"And we will visit wewe as well," Caius promised, his eyes suddenly half-closed like the heavy-lidded gaze of a lizard. "To be sure that wewe follow through on your side. Were I you, I would not delay too long. We do not offer sekunde chances."
Edward's jaw clenched tight, but he nodded once.
Caius smirked and drifted back to where Marcus still sat, unmoving and uninterested.
"Ah, Felix." Aro smiled, amused. "Heidi will be here at any moment. Patience."
"Hmm." Edward's voice had a new edge to it. "In that case, perhaps we'd better leave sooner rather than later."
"Yes," Aro agreed. "That's a good idea. Accidents do happen. Please wait below until after dark, though, if wewe don't mind."
"Of course," Edward agreed, while I cringed at the thought of waiting out the siku before we could escape.
"And here," Aro added, motioning to Felix with one finger. Felix came mbele at once, and Aro
unfastened the gray vazi, pazia the huge vampire wore, pulling from his shoulders. He tossed it to Edward.
"Take this. You're a little conspicuous."
Edward put the long vazi, pazia on, leaving the kofia down.
Aro sighed. "It suits you."
Edward chuckled, but broke off suddenly, glancing over his shoulder. "Thank you, Aro. We'll wait
"Goodbye, young friends," Aro said, his eyes
bright as he stared in the same direction.
"Let's go," Edward said, urgent now.
Demetri gestured that we should follow, and then set off the way we'd come in, the only exit kwa the look of things.
Edward pulled me swiftly along beside him. Alice was close kwa my other side, her face hard.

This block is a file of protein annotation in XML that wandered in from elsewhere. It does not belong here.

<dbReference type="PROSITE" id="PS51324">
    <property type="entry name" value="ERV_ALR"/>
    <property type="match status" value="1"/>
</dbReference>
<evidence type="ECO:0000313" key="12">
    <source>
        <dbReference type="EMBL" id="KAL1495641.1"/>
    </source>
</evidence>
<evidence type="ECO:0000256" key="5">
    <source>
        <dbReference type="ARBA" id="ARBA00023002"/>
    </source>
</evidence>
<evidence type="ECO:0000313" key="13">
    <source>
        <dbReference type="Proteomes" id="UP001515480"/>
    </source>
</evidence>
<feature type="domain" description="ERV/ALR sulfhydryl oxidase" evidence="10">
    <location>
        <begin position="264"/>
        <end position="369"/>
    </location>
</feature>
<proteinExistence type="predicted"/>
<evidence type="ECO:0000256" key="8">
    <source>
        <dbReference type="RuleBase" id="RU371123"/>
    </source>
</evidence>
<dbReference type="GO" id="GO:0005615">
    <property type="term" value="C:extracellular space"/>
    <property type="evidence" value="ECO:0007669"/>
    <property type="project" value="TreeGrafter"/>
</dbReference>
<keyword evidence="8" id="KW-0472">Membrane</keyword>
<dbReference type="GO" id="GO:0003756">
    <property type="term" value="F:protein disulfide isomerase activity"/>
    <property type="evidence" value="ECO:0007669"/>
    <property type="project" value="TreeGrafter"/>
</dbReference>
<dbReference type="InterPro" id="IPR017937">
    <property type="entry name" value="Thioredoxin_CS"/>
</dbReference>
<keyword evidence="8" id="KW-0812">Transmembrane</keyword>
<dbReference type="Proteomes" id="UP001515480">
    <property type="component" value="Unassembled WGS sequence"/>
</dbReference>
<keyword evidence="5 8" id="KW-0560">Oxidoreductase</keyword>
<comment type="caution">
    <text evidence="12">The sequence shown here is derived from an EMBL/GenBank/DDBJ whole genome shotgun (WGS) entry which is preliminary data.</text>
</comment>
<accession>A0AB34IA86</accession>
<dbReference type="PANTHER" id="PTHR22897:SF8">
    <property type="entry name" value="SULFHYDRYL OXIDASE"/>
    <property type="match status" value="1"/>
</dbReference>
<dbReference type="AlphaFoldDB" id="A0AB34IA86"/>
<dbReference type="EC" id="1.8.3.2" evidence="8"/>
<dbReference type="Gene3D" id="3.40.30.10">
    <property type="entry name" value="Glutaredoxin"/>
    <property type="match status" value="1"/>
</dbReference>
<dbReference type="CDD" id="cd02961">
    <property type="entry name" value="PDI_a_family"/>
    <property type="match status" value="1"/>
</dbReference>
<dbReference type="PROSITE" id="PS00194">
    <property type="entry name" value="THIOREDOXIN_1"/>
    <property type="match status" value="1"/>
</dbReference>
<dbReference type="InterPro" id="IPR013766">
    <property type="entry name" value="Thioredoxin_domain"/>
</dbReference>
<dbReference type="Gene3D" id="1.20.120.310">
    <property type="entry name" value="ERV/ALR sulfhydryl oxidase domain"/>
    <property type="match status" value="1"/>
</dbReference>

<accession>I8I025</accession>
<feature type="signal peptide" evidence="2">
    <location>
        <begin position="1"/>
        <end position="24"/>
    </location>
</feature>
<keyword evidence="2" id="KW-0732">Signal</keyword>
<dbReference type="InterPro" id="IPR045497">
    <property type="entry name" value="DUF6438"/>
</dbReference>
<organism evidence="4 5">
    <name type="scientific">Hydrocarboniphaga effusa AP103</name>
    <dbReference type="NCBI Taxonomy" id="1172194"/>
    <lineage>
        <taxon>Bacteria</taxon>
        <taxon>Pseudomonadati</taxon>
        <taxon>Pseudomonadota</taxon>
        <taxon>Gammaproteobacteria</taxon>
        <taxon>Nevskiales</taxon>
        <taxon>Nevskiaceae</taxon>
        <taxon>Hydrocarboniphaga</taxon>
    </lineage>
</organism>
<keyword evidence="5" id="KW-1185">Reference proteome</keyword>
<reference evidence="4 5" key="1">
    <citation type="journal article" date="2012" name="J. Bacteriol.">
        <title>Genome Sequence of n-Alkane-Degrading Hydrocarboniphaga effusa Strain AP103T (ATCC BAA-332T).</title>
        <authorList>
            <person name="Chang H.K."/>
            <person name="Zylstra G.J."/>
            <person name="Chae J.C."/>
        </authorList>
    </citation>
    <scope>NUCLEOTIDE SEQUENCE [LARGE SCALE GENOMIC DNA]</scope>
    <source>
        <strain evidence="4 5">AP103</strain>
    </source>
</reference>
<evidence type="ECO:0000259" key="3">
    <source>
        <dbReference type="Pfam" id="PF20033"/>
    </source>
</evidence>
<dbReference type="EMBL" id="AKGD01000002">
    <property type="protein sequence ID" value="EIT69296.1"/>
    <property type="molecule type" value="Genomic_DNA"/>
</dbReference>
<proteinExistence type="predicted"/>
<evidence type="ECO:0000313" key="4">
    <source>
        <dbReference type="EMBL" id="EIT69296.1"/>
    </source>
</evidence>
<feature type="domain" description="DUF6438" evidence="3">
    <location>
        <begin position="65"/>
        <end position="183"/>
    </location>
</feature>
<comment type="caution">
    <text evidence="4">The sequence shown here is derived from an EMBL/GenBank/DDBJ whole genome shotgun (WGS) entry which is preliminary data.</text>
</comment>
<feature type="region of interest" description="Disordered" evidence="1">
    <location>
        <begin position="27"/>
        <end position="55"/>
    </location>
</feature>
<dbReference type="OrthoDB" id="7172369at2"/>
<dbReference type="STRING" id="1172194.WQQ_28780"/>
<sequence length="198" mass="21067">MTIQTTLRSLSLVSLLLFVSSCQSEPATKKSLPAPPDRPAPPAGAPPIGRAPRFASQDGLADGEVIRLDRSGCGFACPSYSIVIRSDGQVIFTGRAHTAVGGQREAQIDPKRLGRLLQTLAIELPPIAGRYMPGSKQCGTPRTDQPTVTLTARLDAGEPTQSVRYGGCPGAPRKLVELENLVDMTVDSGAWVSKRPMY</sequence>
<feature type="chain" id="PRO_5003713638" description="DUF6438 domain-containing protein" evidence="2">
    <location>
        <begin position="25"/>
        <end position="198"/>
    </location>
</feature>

"Not fast enough," she muttered.
I stared up at her, frightened, but she only seemed chagrined. It was then that I first heard the babble of voices—loud, rough voices—coming from the antechamber.
"Well this is unusual," a man's coarse voice boomed.
"So medieval," an unpleasantly shrill, female voice gushed back.
A large crowd was coming through the little door, filling the smaller stone chamber. Demetri motioned for us to make room. We pressed back against the cold ukuta to let them pass.
The couple in front, Americans from the sound of them, glanced around themselves with appraising eyes.
"Welcome, guests! Welcome to Volterra!" I could hear Aro sing from the big turret room.
The rest of them, maybe forty au more, filed in after the couple. Some studied the setting like tourists. A few even snapped pictures. Others looked confused, as if the story that had led them to this room was not making sense anymore. I noticed one small, dark woman in particular. Around her neck was a rosary, and she gripped the kuvuka, msalaba tightly in one hand. She walked zaidi slowly than the others, touching someone now and then and asking a swali in an unfamiliar language. No one seemed to understand her, and her voice grew zaidi panicked.
Edward pulled my face against his chest, but it was too late. I already understood.
As soon as the smallest break appeared, Edward pushed me quickly toward the door. I could feel the horrified expression on my face, and the tears beginning to pool in my eyes.
The ornate golden hallway was quiet, empty except for one gorgeous, statuesque woman. She stared at
us curiously, me in particular.
"Welcome home, Heidi," Demetri greeted her from behind us.
Heidi smiled absently. She reminded me of Rosalie, though they looked nothing alike—it was just that her beauty, too, was exceptional, unforgettable. I couldn't seem to look away.
She was dressed to emphasize that beauty. Her amazingly long legs, darkened with tights, were exposed kwa the shortest of miniskirts. Her juu was long-sleeved and high-necked, but extremely close-fitting, and constructed of red vinyl. Her long mahogany hair was lustrous, and her eyes were the strangest shade of violet—a color that might result from blue-tinted contacts over red irises.
"Demetri," she responded in a silky voice, her eyes flickering between my face and Edward's gray cloak.
"Nice fishing," Demetri complimented her, and I suddenly understood the attention-grabbing outfit she wore… she was not only the fisherman, but also the bait.
"Thanks." She flashed a stunning smile. "Aren't
"In a minute. Save a few for me."
Heidi nodded and ducked through the door with one last curious look at me.
Edward set a pace that had me running to keep up. But we still couldn't get through the ornate door at the end of the hallway before the screaming started.